Federal politics

Carping emissions
Unable to face the wicked problem of climate change, the campaign turns personal

Willy Stöwer, The Sinking of the Titanic (1912)

Years ago, a friend who used to have an addiction told me that the problem with driving and taking amphetamines was that no matter how fast you were going, you were always sitting still. That sounds something like this election campaign, which has been invigorated only by an attack on Bill Shorten via his mother. A UN report outlining impending environmental catastrophe received only a fraction of the coverage, and the attention it did receive was ominously calm. Real passion was reserved for candidates’ old social media updates and other ill-conceived public statements made as private citizens. The media, often fed by so-called “dirt units” from the major political parties, has spent most of the contest reading thousands of posts, on the lookout for off-colour comments and tasteless jokes.

There seems to be no statute of limitations on this practice. The Liberal candidate for Macnamara, Kate Ashmor, was criticised for praising private schools 18 years ago, in a letter to a newspaper that she composed while still an undergraduate. Labor’s Melbourne candidate, Luke Creasey, was dumped for posts he wrote in 2012, when he was 22. In a triumph of manners over morals, One Nation candidate Steve Dickson was dispensed with not for cosying up to the National Rifle Association but for cosying up to the National Rifle Association at a strip club.

It is hard to work out exactly who this undead etiquette is for. Perhaps it is a useful barrier to entry – if you haven’t deleted old posts, you might not have what it takes to be a politician – but its final effect is to prevent normal people entering politics, a career few view as bearable anyway. Even as “community standards change”, as they say, the media and the political parties themselves cling to this anachronism: commit all the corruption, environmental destruction or human rights abuses you like, as long as you don’t make a “gaffe” while you do it.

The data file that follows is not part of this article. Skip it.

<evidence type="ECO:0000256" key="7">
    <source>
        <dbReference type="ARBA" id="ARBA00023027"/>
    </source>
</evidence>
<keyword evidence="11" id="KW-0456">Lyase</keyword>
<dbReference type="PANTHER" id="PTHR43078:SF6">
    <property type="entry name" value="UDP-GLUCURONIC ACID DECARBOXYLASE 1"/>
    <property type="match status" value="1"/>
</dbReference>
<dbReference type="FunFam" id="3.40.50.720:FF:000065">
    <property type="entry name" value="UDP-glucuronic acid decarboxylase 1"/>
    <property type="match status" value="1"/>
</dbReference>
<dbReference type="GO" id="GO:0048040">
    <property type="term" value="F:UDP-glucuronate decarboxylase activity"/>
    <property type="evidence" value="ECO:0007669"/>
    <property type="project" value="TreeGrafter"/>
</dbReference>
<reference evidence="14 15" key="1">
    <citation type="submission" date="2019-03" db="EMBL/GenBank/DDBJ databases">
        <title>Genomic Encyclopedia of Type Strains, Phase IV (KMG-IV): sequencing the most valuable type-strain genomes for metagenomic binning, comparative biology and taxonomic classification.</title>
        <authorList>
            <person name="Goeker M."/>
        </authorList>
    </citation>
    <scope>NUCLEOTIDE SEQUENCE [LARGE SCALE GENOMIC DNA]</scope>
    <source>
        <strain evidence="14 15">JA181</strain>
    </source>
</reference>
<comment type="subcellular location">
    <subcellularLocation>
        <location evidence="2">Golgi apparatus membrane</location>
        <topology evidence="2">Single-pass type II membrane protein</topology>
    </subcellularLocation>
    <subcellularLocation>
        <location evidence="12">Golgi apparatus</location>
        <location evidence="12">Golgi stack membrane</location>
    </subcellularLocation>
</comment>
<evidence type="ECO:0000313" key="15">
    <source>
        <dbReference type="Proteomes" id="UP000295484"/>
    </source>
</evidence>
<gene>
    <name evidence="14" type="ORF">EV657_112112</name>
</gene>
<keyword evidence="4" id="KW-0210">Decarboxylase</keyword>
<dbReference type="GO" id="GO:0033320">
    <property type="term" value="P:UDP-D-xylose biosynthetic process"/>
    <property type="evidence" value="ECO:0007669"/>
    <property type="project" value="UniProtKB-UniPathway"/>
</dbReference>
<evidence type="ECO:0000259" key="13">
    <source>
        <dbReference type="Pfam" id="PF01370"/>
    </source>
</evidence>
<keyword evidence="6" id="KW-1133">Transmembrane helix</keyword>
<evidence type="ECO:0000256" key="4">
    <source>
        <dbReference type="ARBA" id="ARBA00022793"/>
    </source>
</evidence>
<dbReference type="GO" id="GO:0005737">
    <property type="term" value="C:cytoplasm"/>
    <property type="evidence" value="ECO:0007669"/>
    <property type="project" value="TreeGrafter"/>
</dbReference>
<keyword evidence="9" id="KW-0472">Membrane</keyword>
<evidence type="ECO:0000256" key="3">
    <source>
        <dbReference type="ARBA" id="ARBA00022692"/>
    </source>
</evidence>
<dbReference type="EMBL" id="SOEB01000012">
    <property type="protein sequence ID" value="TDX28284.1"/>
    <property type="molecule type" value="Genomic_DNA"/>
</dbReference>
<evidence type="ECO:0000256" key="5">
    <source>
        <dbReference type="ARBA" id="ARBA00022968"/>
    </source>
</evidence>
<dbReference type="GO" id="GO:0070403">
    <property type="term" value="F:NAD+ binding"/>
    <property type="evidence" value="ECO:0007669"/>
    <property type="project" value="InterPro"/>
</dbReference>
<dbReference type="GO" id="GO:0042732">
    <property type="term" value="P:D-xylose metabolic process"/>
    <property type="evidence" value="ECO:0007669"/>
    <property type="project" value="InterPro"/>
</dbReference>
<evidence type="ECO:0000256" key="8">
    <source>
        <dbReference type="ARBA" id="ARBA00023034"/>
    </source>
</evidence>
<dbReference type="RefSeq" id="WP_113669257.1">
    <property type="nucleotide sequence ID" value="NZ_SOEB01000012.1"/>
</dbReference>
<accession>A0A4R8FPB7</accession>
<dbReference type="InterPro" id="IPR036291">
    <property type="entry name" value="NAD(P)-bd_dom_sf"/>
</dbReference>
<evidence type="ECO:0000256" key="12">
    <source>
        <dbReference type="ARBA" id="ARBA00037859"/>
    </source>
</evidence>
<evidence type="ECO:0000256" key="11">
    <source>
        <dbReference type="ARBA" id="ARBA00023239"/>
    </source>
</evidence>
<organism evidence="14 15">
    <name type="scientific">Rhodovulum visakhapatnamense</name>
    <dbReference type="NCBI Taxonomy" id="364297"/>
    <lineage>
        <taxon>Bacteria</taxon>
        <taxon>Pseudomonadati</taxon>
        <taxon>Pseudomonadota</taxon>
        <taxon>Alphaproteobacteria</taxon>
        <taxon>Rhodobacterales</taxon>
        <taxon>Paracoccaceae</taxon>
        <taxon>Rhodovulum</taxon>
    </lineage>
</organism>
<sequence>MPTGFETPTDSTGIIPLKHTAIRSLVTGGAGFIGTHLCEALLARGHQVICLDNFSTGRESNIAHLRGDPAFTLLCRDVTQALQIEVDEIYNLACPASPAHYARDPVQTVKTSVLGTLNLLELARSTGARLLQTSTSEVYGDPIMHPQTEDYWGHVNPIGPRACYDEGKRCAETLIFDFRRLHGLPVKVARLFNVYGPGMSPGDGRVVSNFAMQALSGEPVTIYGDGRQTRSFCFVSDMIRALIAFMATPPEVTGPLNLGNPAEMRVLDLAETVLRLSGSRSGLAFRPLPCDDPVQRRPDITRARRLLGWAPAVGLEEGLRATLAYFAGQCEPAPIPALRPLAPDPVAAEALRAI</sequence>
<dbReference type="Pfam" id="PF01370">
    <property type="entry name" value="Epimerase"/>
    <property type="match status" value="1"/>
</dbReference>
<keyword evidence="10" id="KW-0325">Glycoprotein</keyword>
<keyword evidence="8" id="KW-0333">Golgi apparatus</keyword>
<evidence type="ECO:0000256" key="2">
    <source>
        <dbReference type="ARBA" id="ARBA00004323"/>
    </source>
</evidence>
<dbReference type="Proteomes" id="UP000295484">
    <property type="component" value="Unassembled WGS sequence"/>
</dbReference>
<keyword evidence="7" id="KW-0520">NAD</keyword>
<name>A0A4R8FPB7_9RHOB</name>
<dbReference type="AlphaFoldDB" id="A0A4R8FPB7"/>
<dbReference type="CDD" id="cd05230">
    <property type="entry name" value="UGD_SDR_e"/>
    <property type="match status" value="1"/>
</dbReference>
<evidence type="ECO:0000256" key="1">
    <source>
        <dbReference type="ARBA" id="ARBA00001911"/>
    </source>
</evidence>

These are not new observations – what has changed are the stakes. It’s clear now that no coming calamity will shift these conventions, and that instead they will be maintained to the very end, the way some of the Titanic’s passengers put on their evening finery as it sank. It is the same with “independent reports”, tailor-made modelling that is often conducted in the service of vested interests. Its purpose is to generate fantastic sums that can then be blared on news sites. Dr Brian Fisher’s “costing” of Bill Shorten’s climate policy – a $264 billion drop in GDP, potentially blowing out to $542 billion, because why not – ran everywhere from SBS to The Sydney Morning Herald.

“Opposition Leader Bill Shorten is facing an explosive political row over his climate change policy,” began a David Crowe article on this theme, invoking that curiously arid construction that means “we can’t stop ourselves reporting on this”. Almost 10 years ago, the visiting New York University professor Jay Rosen gave a lecture in Australia titled “Why Political Coverage is Broken”, where he outlined this doublethink: “If today’s media report about politics is about how the media will be reporting a political event tomorrow, there’s obviously something circular in that.” This, he said, was how it made sense to call journalists “insiders”. “Everyone is engaged in the production of media narratives. Journalists and politicians are both ‘inside’ the story-making machinery.”

Rosen challenged the media in Australia (and elsewhere) to adapt their campaign coverage, to try and renounce what he called “the cult of savviness”. They have failed, but that is not just the media’s fault. If the targets are so small, that is partly because they’re the only kind that are still manageable, or that Australians have confidence in politicians to solve. If record early voting is any guide, even that faith is giving way to something more mundane: wishing for it all to be over.

Richard Cooke

Richard Cooke is The Monthlys contributing editor. 


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